cultivars. (Think of the cultivars as the result of a recipe and
the germoplasm as the cabinet of possible ingredients).
Driscoll’s is not alone in the competitive strawberry market. For years, UC
Davis, led by researchers Doug Shaw and
Kirk Larson, also competed in the market, supplying the majority of
strawberries in California, and earning the university hundreds of millions of dollars. Unlike Driscoll’s, UC Davis was more open
about its products, and were willing to supply its breeds and research (for a
nominal royalty fee) to any grower wishing to use its plants. However, in
2011, UC Davis decided to shift its focus away from commercial sales of strawberries
to genomics. Shaw and Larson were
unhappy with this decision and decided to leave UC Davis to form their own
private business, California Berry Cultivars (CBC).
However, the breakaway was not smooth sailing.
Upon leaving, Shaw and Larson tried to get a license from UC Davis that would allow them to use UC Davis’
cultivars and germoplasm for their new business. However, UC Davis ultimately
decided not to grant a license to them.
In 2016, a frustrated Shaw and
Larson filed a lawsuit against the
University of California alleging that the University was denying them the
benefit of their own creations. In return, UC Davis filed a countersuit,
alleging that Shaw and Larson ignored their wishes and took UC Davis’s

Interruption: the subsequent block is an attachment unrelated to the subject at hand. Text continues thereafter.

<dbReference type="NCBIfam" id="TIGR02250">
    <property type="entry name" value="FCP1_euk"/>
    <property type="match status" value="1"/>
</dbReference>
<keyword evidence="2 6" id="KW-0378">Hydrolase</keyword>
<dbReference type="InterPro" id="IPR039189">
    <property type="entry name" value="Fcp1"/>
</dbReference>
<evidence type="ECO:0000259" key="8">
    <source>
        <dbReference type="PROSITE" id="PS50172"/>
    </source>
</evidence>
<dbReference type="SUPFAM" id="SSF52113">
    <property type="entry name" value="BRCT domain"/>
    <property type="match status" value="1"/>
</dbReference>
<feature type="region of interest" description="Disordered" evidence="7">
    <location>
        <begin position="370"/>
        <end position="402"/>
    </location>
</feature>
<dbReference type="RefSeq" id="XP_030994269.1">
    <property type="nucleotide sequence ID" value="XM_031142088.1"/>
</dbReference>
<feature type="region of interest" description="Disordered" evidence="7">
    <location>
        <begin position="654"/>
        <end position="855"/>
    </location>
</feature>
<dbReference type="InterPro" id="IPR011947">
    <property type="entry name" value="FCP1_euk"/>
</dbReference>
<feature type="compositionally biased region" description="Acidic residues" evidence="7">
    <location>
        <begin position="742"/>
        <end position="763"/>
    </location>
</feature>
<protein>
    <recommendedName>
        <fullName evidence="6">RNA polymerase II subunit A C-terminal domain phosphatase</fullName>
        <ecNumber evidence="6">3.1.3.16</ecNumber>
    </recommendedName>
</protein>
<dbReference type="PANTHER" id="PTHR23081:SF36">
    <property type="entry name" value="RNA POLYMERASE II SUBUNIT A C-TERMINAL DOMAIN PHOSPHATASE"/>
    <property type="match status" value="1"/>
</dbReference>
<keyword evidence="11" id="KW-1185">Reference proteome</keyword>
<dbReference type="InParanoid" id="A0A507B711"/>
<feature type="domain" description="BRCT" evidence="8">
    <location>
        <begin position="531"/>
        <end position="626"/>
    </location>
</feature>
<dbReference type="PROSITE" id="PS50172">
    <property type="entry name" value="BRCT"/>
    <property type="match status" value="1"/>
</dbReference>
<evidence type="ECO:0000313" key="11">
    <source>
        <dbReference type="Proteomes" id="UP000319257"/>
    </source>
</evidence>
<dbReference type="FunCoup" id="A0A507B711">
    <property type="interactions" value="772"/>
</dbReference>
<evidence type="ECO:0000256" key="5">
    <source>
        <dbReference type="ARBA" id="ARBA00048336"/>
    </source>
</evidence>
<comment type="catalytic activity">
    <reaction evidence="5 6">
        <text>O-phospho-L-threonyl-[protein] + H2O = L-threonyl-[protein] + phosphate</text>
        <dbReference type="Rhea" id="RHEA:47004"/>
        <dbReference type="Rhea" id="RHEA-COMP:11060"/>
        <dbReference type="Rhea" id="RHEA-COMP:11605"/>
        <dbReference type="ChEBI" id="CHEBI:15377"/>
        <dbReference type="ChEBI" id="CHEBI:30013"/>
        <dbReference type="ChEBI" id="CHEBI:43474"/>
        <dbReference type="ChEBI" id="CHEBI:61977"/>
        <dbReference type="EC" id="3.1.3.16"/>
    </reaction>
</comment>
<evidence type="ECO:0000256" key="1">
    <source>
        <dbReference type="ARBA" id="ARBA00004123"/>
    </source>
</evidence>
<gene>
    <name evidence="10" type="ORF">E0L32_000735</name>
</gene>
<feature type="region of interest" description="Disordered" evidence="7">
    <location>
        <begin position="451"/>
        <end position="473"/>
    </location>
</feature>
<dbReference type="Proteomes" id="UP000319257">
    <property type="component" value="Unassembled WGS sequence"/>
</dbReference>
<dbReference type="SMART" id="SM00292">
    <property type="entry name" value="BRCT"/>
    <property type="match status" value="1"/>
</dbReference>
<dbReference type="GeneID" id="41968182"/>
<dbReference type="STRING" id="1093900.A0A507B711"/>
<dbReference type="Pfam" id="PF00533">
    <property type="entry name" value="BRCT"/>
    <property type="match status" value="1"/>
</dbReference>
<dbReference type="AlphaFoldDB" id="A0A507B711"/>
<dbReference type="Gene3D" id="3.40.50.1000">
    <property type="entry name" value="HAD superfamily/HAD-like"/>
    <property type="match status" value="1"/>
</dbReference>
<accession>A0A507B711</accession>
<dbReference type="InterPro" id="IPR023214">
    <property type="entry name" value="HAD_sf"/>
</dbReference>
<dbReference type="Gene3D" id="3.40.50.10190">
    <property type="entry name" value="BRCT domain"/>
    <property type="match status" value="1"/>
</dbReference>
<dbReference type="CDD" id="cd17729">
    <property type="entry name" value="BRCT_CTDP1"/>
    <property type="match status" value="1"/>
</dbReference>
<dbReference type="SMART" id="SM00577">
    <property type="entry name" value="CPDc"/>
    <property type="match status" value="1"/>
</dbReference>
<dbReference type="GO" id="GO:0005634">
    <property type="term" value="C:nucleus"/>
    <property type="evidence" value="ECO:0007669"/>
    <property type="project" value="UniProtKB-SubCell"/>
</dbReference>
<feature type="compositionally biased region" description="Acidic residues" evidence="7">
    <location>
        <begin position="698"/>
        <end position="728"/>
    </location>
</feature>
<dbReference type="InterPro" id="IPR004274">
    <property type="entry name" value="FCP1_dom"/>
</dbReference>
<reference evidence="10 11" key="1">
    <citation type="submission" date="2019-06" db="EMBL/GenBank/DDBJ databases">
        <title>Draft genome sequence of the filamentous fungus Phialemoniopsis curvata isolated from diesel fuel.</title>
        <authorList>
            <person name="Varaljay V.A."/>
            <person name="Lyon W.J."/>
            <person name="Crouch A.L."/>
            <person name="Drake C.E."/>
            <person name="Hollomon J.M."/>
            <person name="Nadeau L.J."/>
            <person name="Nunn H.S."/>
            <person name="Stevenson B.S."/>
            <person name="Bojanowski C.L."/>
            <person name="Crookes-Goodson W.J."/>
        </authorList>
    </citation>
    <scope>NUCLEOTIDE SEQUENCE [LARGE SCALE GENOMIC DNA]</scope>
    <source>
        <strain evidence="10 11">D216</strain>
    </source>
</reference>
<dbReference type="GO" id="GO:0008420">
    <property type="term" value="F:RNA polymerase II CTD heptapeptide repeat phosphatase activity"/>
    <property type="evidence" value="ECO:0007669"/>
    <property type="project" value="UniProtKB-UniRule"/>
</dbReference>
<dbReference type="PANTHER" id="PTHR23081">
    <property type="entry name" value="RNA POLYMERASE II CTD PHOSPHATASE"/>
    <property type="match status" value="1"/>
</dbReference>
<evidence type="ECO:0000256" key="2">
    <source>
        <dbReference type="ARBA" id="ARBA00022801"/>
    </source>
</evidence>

germoplasm with them when they started CBC. Moreover, UC California
accused Shaw and Larson of illegally breeding cultivars on behalf of their new
company, while they were still employed by UC Davis.
In May of 2015, a federal district
jury unanimously held that Shaw and Larson were guilty of willfully infringing UC patents, breaching duties of
loyalty and fiduciary duty and using plant material owned by the UC Davis Public Strawberry Breeding Program
to develop berries for California Berry Cultivars (CBC). It was quite the
scandal! As part of the settlement, CBC agreed to return certain cultivars to the university
and give up $2.5 million in future patent inventor royalties.
Yet, the saga continues! In a lawsuit filed on
March 20, 2019, Driscoll’s has now sued CBC as well. As a result of the trial in 2017, some CBC breeding
records were made public, revealing that CBC had also been breeding with
several of Driscoll’s varieties. Driscoll’s a company known for the protection
of its IP rights, was quick to protect them.
While it’s possible that Shaw and
Larson were simply some “bad berries in the bunch” who refused to play by the
rules, their actions certainly raise issues of Intellectual Property and
questions over who should have the rights to use and benefit from germoplasms
and cultivars. Perhaps the germoplasm should be treated differently from
cultivars under the law. Perhaps a
market like strawberries, where scientists are constantly innovating and
developing new fruits should be treated differently from other plants. These are questions for another day. For now, the battle for the best and most
legal strawberry will continue. Whatever
the outcome, I bet you’ll never look at a strawberry in the supermarket in the
Sarah Sue Landau is a J.D. candidate, 2020, at NYU School of Law.